Senior Fitness is Job Security for Personal Trainers

Bill McGinnis

Over the past 25 years in the Fitness profession, I’ve seen 95% of trainers not only have no older clients but also NEVER speak to older folks in gyms all over America. I have to ask, “Why?” These are some of the many lame excuses I’ve heard from Trainers who worked for me:

“I have nothing in common with older people.”

“I can’t help that old dude. He’s way past gone.”

“I’m too cool.” and so on.

I feel the need to pass on some items that may actually help a few of you who are struggling and are still looking for the money to start falling from heaven now that you have some certification. I may not know what I’m talking about, but some 4,500 clients later, being a published fitness writer, having a six-figure income and being selected to the NFPT SME panel tell me otherwise.

Seniors Are Job Security

First point is to speak to someone with gray hair at your gym today. Although you’re bulletproof in your twenties and thirties, you may live long enough to have gray hair also. Maybe 2% of all the clients I’ve ever worked with actually walked up to me in the early years.  That has changed as I became more specialized and attained advanced certifications. Over the past three years I’ve had an “ongoing” waiting list of people willing to come and train with me on short notice! This happened after I developed a website, vehicle signs and by word of mouth in my local gym and community. Of course it didn’t hurt that I wrote a Sunday fitness column for the county newspaper reaching over 75,000 subscribers!

Next, get some advanced certifications. Study your butt off and have some creativity. Dozens of times my clients have told me, “You’re so different from any trainer I’ve ever known.” That, my friend, is THE ultimate compliment I could ever hope for. Why? Because 95% of trainers I’ve seen do the same exercises, same reps and basically the same weights with every client every day! If you can’t create enthusiasm, motivate, customize and keep your clients challenged, they’ll find someone like me that will.

My last tidbit is that the vast majority of the “expendable income” in America is in the hands of those of us over 55! If you didn’t know this, let me inform you that we trainers are in a service industry. Why then wouldn’t I want to endear myself to my clients and become the only trainer they’d ever use? For the record, this is the case with me. I never worry that a client will go somewhere else once we get acquainted.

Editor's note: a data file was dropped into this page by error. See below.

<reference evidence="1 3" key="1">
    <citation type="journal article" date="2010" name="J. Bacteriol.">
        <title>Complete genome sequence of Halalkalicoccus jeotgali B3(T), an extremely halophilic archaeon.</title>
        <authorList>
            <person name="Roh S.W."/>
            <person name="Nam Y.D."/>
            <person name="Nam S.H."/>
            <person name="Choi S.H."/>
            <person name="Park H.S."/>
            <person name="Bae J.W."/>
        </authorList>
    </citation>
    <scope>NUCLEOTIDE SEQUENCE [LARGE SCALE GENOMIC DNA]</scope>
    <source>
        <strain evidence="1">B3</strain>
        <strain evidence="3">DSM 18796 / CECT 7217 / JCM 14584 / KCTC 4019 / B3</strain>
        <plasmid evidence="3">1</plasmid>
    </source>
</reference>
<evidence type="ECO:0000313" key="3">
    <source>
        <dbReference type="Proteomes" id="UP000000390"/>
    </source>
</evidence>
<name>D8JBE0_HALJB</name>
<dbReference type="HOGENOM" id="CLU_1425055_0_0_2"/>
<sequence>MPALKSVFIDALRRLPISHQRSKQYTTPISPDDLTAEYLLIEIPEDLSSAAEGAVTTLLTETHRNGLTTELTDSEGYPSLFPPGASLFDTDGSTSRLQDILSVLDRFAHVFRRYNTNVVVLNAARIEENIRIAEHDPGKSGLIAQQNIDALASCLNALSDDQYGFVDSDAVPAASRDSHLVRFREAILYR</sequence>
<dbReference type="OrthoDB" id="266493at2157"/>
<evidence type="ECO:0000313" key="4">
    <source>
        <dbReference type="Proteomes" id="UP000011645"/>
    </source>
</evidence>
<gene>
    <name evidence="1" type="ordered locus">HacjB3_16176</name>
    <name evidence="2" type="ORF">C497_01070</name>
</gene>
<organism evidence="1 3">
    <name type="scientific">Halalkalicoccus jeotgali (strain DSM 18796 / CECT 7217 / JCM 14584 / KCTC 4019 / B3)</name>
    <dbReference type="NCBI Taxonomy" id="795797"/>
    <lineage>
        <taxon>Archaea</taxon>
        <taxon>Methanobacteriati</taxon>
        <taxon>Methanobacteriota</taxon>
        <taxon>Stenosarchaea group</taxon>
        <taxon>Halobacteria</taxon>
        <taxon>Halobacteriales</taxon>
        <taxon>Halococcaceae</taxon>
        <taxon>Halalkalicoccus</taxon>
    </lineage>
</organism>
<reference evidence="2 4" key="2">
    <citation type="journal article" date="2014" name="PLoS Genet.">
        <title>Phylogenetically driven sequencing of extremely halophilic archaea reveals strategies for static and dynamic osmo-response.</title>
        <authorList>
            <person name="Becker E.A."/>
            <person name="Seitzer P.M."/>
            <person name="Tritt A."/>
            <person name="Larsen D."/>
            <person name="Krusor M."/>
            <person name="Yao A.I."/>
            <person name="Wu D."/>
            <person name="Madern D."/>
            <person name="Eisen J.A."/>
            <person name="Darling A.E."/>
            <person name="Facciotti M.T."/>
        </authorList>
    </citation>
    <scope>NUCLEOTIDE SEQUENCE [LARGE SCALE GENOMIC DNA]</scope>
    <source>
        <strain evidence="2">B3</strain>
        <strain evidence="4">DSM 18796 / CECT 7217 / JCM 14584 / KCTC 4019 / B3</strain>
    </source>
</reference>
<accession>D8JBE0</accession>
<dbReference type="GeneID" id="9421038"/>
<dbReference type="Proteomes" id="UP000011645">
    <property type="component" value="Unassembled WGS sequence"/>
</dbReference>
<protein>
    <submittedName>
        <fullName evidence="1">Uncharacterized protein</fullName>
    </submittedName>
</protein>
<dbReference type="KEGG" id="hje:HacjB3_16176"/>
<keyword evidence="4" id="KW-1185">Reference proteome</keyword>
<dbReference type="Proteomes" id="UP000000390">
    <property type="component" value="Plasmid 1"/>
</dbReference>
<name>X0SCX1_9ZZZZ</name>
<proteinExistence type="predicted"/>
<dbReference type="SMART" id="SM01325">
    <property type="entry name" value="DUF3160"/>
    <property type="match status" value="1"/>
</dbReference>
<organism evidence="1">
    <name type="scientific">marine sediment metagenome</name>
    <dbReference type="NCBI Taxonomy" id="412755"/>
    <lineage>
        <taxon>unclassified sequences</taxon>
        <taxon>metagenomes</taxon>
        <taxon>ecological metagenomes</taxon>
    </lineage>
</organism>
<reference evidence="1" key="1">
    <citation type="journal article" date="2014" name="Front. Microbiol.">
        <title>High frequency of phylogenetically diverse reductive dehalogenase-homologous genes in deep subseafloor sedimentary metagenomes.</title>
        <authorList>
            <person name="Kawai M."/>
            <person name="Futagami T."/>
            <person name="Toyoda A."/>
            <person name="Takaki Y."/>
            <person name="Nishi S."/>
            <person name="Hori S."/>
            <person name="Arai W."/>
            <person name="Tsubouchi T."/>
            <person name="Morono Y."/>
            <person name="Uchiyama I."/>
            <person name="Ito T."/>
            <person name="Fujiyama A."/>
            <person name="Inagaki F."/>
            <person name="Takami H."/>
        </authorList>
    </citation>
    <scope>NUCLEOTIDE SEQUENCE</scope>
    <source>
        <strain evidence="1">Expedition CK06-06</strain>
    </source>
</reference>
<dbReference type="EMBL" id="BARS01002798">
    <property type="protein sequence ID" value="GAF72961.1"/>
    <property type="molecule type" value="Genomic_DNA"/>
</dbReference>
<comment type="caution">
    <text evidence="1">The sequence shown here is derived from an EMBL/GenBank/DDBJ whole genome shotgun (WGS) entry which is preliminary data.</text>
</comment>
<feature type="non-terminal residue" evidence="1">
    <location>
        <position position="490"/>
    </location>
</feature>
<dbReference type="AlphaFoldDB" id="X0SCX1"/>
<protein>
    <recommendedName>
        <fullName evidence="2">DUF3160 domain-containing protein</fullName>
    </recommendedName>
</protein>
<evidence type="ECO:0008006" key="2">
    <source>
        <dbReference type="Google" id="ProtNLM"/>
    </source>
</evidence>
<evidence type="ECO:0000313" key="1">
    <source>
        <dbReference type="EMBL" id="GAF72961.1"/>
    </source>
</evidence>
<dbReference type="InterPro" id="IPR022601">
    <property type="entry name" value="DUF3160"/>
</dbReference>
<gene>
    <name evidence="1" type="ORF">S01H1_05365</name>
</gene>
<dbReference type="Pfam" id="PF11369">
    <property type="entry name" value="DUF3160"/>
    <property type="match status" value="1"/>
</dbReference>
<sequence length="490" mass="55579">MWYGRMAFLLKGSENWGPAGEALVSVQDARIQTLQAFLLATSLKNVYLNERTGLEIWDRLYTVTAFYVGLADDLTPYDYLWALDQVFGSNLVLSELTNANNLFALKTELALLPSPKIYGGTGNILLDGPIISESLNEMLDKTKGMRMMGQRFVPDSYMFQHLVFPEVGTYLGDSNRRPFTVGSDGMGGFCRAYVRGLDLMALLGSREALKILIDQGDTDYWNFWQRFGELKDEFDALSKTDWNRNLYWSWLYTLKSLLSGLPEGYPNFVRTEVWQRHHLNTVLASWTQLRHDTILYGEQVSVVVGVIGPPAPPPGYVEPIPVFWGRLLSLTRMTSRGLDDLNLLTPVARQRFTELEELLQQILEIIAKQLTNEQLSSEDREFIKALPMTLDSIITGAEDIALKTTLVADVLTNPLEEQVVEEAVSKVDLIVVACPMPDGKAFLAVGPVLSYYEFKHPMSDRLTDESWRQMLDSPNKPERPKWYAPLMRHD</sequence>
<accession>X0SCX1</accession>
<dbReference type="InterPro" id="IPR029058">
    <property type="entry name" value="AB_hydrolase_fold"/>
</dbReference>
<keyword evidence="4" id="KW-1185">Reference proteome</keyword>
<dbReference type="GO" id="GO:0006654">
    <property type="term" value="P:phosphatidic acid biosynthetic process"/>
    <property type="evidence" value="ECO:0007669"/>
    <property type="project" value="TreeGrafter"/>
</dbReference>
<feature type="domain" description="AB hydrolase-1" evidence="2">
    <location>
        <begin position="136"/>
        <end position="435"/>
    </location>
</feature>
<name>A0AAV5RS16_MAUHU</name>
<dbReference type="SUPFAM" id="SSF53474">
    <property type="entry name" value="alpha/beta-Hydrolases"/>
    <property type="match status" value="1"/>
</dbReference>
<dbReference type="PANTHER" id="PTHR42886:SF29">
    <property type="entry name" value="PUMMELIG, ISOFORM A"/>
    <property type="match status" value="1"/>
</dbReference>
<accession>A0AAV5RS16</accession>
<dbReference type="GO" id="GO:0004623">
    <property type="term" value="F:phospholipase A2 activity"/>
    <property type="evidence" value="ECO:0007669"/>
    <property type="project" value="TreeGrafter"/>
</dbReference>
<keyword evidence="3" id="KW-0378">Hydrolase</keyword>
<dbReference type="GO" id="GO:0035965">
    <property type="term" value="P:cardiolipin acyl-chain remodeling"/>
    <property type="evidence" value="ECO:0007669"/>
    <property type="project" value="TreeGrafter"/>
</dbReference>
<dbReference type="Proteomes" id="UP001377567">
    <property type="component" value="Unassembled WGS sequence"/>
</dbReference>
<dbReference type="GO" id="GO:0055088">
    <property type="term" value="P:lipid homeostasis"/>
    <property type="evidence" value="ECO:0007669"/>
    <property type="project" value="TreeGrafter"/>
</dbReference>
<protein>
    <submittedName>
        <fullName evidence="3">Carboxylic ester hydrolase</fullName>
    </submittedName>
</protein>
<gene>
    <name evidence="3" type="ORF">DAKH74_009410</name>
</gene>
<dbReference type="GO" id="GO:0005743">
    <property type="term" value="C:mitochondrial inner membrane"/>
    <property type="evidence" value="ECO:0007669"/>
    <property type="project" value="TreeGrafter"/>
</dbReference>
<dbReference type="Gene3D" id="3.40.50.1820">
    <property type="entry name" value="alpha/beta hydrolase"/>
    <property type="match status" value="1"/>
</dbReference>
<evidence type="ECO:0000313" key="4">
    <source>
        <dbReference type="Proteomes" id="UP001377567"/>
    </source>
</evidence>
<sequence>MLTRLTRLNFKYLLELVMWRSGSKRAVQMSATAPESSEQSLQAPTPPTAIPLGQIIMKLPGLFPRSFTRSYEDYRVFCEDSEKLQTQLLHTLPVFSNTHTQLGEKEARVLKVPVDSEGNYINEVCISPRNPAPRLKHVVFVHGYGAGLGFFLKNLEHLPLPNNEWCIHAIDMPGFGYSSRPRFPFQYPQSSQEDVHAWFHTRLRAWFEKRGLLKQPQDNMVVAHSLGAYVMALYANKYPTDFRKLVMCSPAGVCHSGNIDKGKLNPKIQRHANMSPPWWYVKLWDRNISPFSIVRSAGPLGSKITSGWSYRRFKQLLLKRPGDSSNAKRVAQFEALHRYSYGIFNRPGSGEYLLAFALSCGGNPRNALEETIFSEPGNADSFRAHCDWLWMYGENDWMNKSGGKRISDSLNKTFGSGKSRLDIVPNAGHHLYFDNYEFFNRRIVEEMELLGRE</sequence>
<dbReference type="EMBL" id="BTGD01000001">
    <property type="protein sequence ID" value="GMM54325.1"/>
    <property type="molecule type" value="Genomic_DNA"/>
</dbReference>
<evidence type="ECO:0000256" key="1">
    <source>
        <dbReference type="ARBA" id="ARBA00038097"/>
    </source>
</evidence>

Maybe this will be of some good service for trainers that want to develop as Fitness Professionals.  That’s my hope.

Bill McGinnis is an NFPT-certified Master Fitness Trainer, and trains exclusively at the University of Texas Medical Branch Alumni Field House on Galveston Island, TX. He has over 25 years in the Fitness Industry, including work as the Men’s Fitness Trainer at the Betty Ford Center and as a Fitness Manager in Southern California. He currently specializes in training older clients for balance, strength, endurance, golf, tennis and an improved quality of life. He can be contacted at

4 thoughts on “Senior Fitness is Job Security for Personal Trainers

  1. Nice article Bill.
    I think the problem comes from novice trainers not having the confidence to relate to the ‘grey set’.
    Being a grey headed PT myself, some older gym members find it easier to relate to me than to the young PTs. I know this because they tell me this. They feel more comfortable talking to a trainer closer to their age.
    I agree with you that up-skilling is essential to be successful. I see too many PT graduates thinking they know it all when they start out, and not realising they need to continually study and do courses to be a great PT.
    Thanks for the article…I will give it to some guys I know need to read it!!!

  2. Thanks Fiona for you reply, your comments and for passing your encouragement along.
    My best wishes for your continued success!

  3. Being a novice trainer myself, my question is, how would I begin to work with senior populations. My main goal is to specialize in senior citizen training but I don’t know where to begin? Senior Rec centers? Retirement communities?

  4. Thanks for taking the time to read the blog and ask questions! From my experience with people over 50, is “they’ll pay for quality and sincerity.”

    Get your certifications, and confidence, to a place that you actually separate yourself from your peers. The best money I ever invested in “continuing education” was acquiring the NFPT, Master Fitness Trainer credential. There are very good trainers in American carrying this credential.

    It’s not an easy process with three different certifications tests involved. Few good things in my life have been easy though. For my monetary investments in education, I figure I’ve been repaid 20 times over in business.

    My business began to sky rocket with new cards, t-shirts and vehicle signs as an MFT. I was sought out to speak, write and participate professionally in ways I’d never dreamed of before. That in itself sent my confidence upward quickly!

    Doctors in my home gym began referring their patients to me as they themselves saw I knew what I doing and was a professional in my filed. I’ve actually trained several doctors who all complimented me on my skill set and are long-time clients.

    If I endorse only one point it is definitely “be the highest certified, and educated, trainer you can be!” Study all you can find about fitness for older folks and speak to everyone you can.

    Welcome to the world of becoming a Fitness Professional. The process never stops.